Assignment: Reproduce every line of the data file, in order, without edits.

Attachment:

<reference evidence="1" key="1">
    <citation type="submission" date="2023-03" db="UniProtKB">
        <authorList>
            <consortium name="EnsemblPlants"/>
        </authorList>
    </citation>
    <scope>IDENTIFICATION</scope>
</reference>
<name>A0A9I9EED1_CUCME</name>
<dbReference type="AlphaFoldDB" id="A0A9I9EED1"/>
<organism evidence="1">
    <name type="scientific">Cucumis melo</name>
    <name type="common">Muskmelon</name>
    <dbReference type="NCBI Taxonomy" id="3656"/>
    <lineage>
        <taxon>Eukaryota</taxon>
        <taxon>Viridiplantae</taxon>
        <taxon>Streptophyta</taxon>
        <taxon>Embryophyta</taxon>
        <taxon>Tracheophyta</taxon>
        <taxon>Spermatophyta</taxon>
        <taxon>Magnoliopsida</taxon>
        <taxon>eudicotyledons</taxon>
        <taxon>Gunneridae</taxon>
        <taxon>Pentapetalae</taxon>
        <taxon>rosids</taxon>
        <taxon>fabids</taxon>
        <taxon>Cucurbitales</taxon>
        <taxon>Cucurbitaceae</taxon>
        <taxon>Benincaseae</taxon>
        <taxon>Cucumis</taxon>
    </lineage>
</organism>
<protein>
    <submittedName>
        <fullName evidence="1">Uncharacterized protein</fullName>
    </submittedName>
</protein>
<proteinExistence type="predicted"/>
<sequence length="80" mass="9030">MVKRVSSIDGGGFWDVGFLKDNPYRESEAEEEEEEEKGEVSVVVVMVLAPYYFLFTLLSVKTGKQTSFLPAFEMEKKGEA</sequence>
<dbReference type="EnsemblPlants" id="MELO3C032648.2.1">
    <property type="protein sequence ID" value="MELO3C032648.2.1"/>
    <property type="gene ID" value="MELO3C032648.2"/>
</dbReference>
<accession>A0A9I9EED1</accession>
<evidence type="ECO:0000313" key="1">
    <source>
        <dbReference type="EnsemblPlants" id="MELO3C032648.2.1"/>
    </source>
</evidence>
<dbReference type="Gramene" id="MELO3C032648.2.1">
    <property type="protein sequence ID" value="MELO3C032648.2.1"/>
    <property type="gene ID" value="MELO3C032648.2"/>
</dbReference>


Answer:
<reference evidence="1" key="1">
    <citation type="submission" date="2023-03" db="UniProtKB">
        <authorList>
            <consortium name="EnsemblPlants"/>
        </authorList>
    </citation>
    <scope>IDENTIFICATION</scope>
</reference>
<name>A0A9I9EED1_CUCME</name>
<dbReference type="AlphaFoldDB" id="A0A9I9EED1"/>
<organism evidence="1">
    <name type="scientific">Cucumis melo</name>
    <name type="common">Muskmelon</name>
    <dbReference type="NCBI Taxonomy" id="3656"/>
    <lineage>
        <taxon>Eukaryota</taxon>
        <taxon>Viridiplantae</taxon>
        <taxon>Streptophyta</taxon>
        <taxon>Embryophyta</taxon>
        <taxon>Tracheophyta</taxon>
        <taxon>Spermatophyta</taxon>
        <taxon>Magnoliopsida</taxon>
        <taxon>eudicotyledons</taxon>
        <taxon>Gunneridae</taxon>
        <taxon>Pentapetalae</taxon>
        <taxon>rosids</taxon>
        <taxon>fabids</taxon>
        <taxon>Cucurbitales</taxon>
        <taxon>Cucurbitaceae</taxon>
        <taxon>Benincaseae</taxon>
        <taxon>Cucumis</taxon>
    </lineage>
</organism>
<protein>
    <submittedName>
        <fullName evidence="1">Uncharacterized protein</fullName>
    </submittedName>
</protein>
<proteinExistence type="predicted"/>
<sequence length="80" mass="9030">MVKRVSSIDGGGFWDVGFLKDNPYRESEAEEEEEEEKGEVSVVVVMVLAPYYFLFTLLSVKTGKQTSFLPAFEMEKKGEA</sequence>
<dbReference type="EnsemblPlants" id="MELO3C032648.2.1">
    <property type="protein sequence ID" value="MELO3C032648.2.1"/>
    <property type="gene ID" value="MELO3C032648.2"/>
</dbReference>
<accession>A0A9I9EED1</accession>
<evidence type="ECO:0000313" key="1">
    <source>
        <dbReference type="EnsemblPlants" id="MELO3C032648.2.1"/>
    </source>
</evidence>
<dbReference type="Gramene" id="MELO3C032648.2.1">
    <property type="protein sequence ID" value="MELO3C032648.2.1"/>
    <property type="gene ID" value="MELO3C032648.2"/>
</dbReference>